3. Create the Dialog contents.

Because the Dialog is now a class, you cannot modify its instance directly. You need to enter Builder Xcessory Classes view. Select Classes from the combination box located under the Browser Panner. (See Builder Xcessory Browser .)
Once in Classes view, you can edit the object(s) directly.

4. Prepare the Dialog layout.

For this section, we'll use a new layout policy, Border. The Border layout places its children into North, South, East, West, and Center positions. (See Border .) Set the following resource on the Dialog:
layout: Border

5. Add two Labels to the Dialog. (Java does not directly support multiline labels.) Set the following resources:

label: Java Color Editor
alignment: Center
direction: North
label1:
label: Version 1.0, Created by <your name>
alignment: Center
direction: Center

6. Create a Panel as a child of the Dialog.

The Border layout policy resizes each child to entirely fill their specified region. We will add a "Dismiss" button to the dialog and do not want it to resize. Placing the button in the Panel prevents this. Set the following resources:
layout: Flow
direction: South

7. Create a PushButton as a child of the Panel and set the following resources:

label: OK
actionEvent: popdownDialog()
// Begin user code block <popdownDialog>
if(e.getActionCommand().equals("Ok"))this.setVisible(false);
// Don't pass this event any further.
// It's been handled.
return(true);
// End user code block <popdownDialog>

8. Enter Instances view.

Now that we've finished the Dialog, select Instances from the Browser combination box.

Your Interface in Progress shows the result of the preceding steps:

 

Your Interface in Progress

Testing Your Application

We've now reached a point where we would like to test our application and specifically, its interface.

1. Save the interface (Browser:File:Save).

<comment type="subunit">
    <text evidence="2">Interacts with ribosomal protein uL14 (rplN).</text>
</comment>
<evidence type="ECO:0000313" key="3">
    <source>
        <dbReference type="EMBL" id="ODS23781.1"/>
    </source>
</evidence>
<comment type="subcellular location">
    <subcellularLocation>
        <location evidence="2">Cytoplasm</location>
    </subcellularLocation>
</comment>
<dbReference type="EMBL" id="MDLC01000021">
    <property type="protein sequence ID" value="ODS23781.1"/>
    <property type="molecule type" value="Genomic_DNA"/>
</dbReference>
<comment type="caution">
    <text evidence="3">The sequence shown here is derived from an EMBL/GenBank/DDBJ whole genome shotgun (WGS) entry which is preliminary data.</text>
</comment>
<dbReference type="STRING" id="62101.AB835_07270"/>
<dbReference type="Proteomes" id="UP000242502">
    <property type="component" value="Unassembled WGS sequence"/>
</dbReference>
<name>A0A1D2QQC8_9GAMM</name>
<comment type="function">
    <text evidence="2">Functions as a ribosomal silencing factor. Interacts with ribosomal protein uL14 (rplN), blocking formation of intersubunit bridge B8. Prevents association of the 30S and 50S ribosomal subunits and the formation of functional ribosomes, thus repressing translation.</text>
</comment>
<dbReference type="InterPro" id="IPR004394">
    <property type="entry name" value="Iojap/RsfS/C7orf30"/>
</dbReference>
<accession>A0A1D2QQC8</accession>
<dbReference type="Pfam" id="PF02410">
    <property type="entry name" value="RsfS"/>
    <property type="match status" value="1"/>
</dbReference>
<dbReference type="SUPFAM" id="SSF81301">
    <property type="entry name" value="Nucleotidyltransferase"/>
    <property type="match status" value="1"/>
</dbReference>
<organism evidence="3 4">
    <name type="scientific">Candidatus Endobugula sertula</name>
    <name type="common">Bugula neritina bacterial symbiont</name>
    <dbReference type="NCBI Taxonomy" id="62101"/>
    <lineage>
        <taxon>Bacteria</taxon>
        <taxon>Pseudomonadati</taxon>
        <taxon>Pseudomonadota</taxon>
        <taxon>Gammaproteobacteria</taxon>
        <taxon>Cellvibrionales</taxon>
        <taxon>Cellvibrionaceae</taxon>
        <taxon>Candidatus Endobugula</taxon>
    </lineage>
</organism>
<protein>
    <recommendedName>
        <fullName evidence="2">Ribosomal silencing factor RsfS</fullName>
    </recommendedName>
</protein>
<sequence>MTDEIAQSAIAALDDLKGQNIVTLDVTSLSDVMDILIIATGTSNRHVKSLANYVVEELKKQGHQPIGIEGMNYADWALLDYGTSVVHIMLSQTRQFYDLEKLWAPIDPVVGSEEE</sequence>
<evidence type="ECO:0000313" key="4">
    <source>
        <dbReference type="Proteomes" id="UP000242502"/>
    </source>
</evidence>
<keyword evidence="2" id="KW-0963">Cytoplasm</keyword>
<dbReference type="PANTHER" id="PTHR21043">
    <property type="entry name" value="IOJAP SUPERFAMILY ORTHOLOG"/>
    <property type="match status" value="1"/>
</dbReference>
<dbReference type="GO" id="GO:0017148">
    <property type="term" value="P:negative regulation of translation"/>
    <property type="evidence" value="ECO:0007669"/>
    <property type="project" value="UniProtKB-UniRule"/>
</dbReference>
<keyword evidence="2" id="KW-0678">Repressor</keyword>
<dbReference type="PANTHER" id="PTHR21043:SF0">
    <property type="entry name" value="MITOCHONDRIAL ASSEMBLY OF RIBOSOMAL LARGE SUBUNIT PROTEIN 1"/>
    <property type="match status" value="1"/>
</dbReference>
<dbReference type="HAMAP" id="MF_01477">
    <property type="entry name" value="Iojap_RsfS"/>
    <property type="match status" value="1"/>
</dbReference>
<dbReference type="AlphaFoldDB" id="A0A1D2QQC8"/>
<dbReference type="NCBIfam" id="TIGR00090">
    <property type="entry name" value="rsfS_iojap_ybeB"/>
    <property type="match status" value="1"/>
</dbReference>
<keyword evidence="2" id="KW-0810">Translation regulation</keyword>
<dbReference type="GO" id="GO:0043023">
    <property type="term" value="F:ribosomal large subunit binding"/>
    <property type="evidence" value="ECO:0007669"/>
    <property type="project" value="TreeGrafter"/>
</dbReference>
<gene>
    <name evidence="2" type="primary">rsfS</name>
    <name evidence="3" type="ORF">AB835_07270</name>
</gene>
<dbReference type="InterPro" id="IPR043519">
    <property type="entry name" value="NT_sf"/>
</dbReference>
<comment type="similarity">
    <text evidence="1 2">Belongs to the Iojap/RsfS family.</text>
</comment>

The first time you save a new project, you'll be presented with a file selection dialog. To change filenames for subsequent save or generate code operations, use the Save As option (Browser:File). Open, Save, Save As, and Generate Code operations all set your working directory for subsequent save and generate operations.

2. Enter Play Mode (Browser:Project:Play Mode) and test your interface.

In Play Mode, you can try out your interface. Your menus will post, buttons will push, and so forth. You can test all of your resize behavior. Methods you've written, however, are not active. To test these methods, generate code by selecting Generate Code from the Browser File menu, compile, and run.

Note: Using the UNIX command line is still the preferred method for many developers. Builder Xcessory generates both Imake and Makefiles for you. See Working with Source Code for more information.

3. When you are finished testing, re-enter Build Mode (Browser:Project).

Creating a Uniform Look and Feel for Your Application

There are many attributes, such as colors, fonts, and so forth, that contribute to an application's personality, or look and feel. Builder Xcessory helps you to define a total look and feel by building style sheets that can be reused and shared with other developers. You can use system styles to help all of your developers conform to a corporate style guide, clearly identifying all of your applications as part of a single family, and reducing the learning curve for your end-users.

A Builder Xcessory style is basically a collection of resource:value pairs that you define. Styles are related to one another as parents and children. Substyles inherit the resource values of their ancestors while overriding any ancestral values that are specifically re-defined in the substyle.

In this section, we'll build a very simple set of styles for your color selector.

Bringing up the Style Manager

1. Bring up the Style Manager (Browser:Managers:Styles).